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PostGhost Shutdown After Cease And Desist Order

PostGhost

PostGhost

PostGhost was a nascent website that archived the tweets of the famous, rich, and important. The site got popular for finding and storing the deleted tweets of politicians. The website describes itself as “an archive of public tweets deleted by politicians, celebrities, and other public figures”.

Archive of deleted tweets from public figures

PostGhost, which had just recently launched, kept copies of tweets sent by verified users with more than 10,000 followers. In Twitter’s letter, posted on the archive website, the company said that storing deleted tweets was a violation of the service’s terms. The website agreed to comply and shut down. However, in a lengthy response, PostGhost argued that such users are “public figures” that should have their tweets recorded.

“We created the website postghost.com to provide the public with a more accurate history of public statements made by the most influential public figures on Twitter. We believe PostGhost supplys a fairer and more transparent way of allowing individuals to hold public figures accountable than Politwoops, a website that Twitter has recently reauthorized to publish certain deleted tweets,” wrote the creators.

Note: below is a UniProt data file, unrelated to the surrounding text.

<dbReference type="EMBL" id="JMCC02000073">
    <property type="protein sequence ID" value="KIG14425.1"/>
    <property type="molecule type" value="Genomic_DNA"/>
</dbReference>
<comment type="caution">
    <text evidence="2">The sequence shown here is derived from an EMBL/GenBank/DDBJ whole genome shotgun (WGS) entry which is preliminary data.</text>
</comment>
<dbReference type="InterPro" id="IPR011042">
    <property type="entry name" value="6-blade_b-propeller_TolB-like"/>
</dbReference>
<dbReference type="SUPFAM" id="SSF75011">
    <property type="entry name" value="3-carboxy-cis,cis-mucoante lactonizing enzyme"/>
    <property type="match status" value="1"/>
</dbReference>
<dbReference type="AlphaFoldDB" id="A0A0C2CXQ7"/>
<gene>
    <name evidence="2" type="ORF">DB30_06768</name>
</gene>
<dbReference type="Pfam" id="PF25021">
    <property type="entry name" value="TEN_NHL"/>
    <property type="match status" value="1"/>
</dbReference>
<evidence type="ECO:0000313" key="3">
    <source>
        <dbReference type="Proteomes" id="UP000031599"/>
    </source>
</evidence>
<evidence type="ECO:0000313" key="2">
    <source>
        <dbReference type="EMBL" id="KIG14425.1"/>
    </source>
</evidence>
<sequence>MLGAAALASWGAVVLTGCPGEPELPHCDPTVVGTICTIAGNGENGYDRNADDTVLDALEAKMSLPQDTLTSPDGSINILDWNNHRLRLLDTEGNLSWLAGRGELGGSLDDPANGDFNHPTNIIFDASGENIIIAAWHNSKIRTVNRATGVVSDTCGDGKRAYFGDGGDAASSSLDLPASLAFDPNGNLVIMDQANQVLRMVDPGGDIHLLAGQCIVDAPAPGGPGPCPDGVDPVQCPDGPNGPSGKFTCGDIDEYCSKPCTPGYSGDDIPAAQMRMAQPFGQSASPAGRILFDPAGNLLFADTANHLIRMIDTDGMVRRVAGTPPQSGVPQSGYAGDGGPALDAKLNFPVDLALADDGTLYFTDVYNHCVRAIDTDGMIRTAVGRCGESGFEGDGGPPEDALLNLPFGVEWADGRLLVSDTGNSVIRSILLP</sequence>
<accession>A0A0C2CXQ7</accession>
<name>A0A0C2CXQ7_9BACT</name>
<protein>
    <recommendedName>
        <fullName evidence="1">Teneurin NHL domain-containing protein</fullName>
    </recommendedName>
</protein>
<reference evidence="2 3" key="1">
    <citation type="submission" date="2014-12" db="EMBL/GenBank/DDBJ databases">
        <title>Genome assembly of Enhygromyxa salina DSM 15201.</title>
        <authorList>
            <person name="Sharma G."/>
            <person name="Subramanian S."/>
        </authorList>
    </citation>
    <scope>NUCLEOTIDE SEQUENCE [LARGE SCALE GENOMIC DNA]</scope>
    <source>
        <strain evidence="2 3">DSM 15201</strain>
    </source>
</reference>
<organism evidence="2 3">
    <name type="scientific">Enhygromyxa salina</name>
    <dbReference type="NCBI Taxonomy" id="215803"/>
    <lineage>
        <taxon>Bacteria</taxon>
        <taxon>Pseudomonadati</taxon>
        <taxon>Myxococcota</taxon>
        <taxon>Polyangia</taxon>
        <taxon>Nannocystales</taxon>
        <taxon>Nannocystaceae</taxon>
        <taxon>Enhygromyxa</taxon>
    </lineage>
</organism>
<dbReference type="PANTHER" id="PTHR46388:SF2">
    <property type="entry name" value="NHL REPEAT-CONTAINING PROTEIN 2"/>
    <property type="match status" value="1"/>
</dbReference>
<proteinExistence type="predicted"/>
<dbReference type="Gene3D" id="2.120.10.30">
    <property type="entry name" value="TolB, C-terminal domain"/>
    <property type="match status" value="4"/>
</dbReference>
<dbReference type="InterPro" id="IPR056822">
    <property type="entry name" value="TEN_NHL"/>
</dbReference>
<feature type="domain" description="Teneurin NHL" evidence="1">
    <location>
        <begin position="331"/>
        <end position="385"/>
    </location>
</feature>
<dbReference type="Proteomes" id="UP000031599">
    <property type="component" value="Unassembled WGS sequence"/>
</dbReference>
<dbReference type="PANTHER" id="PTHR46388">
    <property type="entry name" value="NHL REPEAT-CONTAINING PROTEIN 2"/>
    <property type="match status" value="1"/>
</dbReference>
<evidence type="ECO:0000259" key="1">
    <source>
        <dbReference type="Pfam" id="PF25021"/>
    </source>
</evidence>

The archive website notes that it only has public figures in its cross-hairs. And that they can expect a level of privacy until they Tweet out to millions of followers.

“Of course, not every Twitter user should have their deleted tweets recorded – most people use Twitter as a personal account, and we firmly agree with Twitter’s commitment to their privacy,” wrote the PostGhost admins. “However, Twitter maintains a list of public figures called verified users – about 0.05% of their user base – for whom Twitter acts as an outsized, instantaneous megaphone to reach vast numbers of followers.”

The site had a pretty short lifespan. It only just launched on 6 July before it was legally targeted by twitter and forced to close up shop. The PostGhost Team is awaiting a response from Twitter but points out that there is a need for archive sites like this.

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